Understanding Crow

There he is. Maybe he needs to have a beard to be dominating. Does anyone know his splits with and without a beard? Photo Credit: Kim Klement-US PRESSWIRE

At this point in the year, there isn’t much left to write about. Starting pitching? Been done to death. Eric Hosmer and Mike Moustakas? Yeah, been done. Bullpen, Johnny Giavotella, Lorenzo Cain? Done, done, and done.

Still, there is one player who I don’t think has gotten the attention he deserves: Aaron Crow. It seems like after he disappeared down the home stretch last season, he fell from our collective consciousness like Tila Tequila and voting. I don’t know why. He’s as interesting a player as any, in part because of his Jekyll and Hyde 2011 season and career, and in part because he’s moving back to the rotation.

Admittedly, I too put Crow on the back burner until virtually every other topic was exhausted. But now … every other topic is exhausted, so it’s Crow time.

If you watched the Royals in 2011, you know that Crow had a magical first half, blowing away hitters with burning fastballs in the mid to high 90s and a slider that vanished mid flight. It was terrific to watch a Mizzou product have such success with the Royals. People were jazzed.

Of course, after earning the Royals’ lone All-Star bid (Alex Gordon was robbed!) Crow seemingly disappeared. He was sick for a stretch, then ineffective. And eventually, Greg Holland took over as the young, dominant, setup man.

Many were scratching their heads wondering what to make of Crow, a young player who is as confusing as any after getting drafted in the first round twice, struggling mightily in AA and A ball in 2010, then making the MLB All-Star team in 2011 with a 2.08 ERA, 9.14 K/9, and .197 BAA. In the second half of 2011, he morphed again: 4.34 ERA, .313 BAA, 1.93 WHIP. Who the hell is this guy?

If you watched the games consistently, it was clear why Crow was struggling. He lost his command. Why he lost it is unclear—to me anyway. Maybe it was mechanical. Maybe it was mental. Maybe it was arm fatigue from him being unfamiliar with a relief role. I have no clue, but hopefully Dave Eiland does.

In the first half, Crow walked that fine line between too wild and just wild enough. His walk rate (4.15 BB/9) was low enough to not hurt him, while his monthly BABIP ranged form .208 to .270, all pretty good. These numbers tell me he would occasionally nibble but was pretty good at staying out of the heart of the plate and got weak contact as a reward. In August and September that BABIP ballooned to .500 and .471 respectively. These are from small sample sizes, but those sample sizes are small because he was getting rocked, and the Royals called his number less and less. He also walked nine hitters in 11 innings over that stretch. When he was missing it wasn’t by a nibble it was by chunks, and that caused walks and middle of the plate fastballs.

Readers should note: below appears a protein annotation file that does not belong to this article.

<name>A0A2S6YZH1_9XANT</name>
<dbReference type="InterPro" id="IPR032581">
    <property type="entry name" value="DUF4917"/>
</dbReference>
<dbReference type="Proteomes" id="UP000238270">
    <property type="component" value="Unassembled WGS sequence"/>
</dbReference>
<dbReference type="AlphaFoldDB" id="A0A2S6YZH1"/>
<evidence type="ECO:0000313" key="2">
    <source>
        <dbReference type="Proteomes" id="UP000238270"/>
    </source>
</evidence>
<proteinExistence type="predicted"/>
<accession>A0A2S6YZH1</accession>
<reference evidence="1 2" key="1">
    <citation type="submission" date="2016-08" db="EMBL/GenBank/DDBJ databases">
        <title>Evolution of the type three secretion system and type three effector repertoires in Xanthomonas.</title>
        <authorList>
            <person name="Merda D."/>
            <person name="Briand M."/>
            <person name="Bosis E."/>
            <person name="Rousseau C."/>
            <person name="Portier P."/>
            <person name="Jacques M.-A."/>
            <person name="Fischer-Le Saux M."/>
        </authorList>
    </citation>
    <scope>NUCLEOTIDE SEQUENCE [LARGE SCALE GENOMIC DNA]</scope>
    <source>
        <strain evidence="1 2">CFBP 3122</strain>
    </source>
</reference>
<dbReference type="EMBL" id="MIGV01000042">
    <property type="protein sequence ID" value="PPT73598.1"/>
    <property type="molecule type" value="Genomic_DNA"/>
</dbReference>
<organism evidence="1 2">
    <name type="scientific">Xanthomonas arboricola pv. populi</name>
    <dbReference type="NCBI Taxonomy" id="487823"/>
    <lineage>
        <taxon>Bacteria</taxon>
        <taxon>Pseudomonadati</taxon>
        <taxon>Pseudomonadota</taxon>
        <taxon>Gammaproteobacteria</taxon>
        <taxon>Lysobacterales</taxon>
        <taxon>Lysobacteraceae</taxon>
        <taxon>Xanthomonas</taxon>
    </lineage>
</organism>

Now, let’s look at how Crow did as a starter in 2010. As is the common theme of his pro career, he walked a lot of hitters (4.45 BB/9). This makes no sense for Crow, who should have been living in the strike zone against AA hitters with his stuff. He also only struck out 6.79 per nine innings in AA, though we can assume that’s an anomaly since he faired much better against Major League hitters in 2011. Hitters at AA hit .274 off of him, which isn’t bad unless you’re walking hitters as often as Crow does. Interestingly, when he was demoted to high A, his secondary numbers were dynamite: 10.84 K/9, 1.28 BB/9. He was mowing them down and getting relatively unlucky with a .378 BABIP.

I’m going to try to make sense of all this data to give us a comprehensive look at Crow as a starter in 2012. The first thing that should be clear is that he probably needs to start in AAA whether he pitches well in Spring Training or not. The key for Crow will be command, and after analyzing the data, I have to believe that’s as much a mental issue with him as anything. I have a feeling that getting knocked around a bit in AA caused a spiral and the same thing happened in the second half of 2011.

If Crow finds a way to command his fastball, he should be fine. To this point in his career, he has a tendency to let it leak out over the plate and get hit. In 2011 his fastball cost him a run per 100 pitches according to Fangraphs. This graph should illustrate why:

 

courtesy of fangraphs

 

As you can see, his fastball spends too much time over the heart of the plate. If he continues to do that, he’ll never reach his potential. But time in AAA should help him refine his command and understand how to use his fastball and maximize its effectiveness.

Part of that process will be working on his changeup. Those who claim he doesn’t have a third pitch are wrong. He has one; it just isn’t very good. But he has to throw it. It will be a big part of keeping hitters off balance so when he does make a mistake with a fastball, it will be harder for hitters to key it. If he ever gets to the point where he can throw all three pitches for strikes, he’ll be very dangerous.

For 2012, let’s hope for solid progress in AAA, a walk rate under four, a strikeout rate over seven, and refinement of his changeup. If he can do that, he should be in the majors by September at least. If he can’t, he might spend all of 2012 in AAA and wait until next season to get his shot at the rotation. Either way 2012 is a defining year for Crow. This will tell the Royals brass if he can make it as a starter or if he needs to move back to the bullpen, be a two-pitch pitcher, and setup closers for the rest of his career. He’s too old to be seen as a potential starter if he doesn’t make significant progress this season.

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Topics: AL Central, Baseball, Crow, Kansas City, MLB, Pitching, Royals

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  • jim fetterolf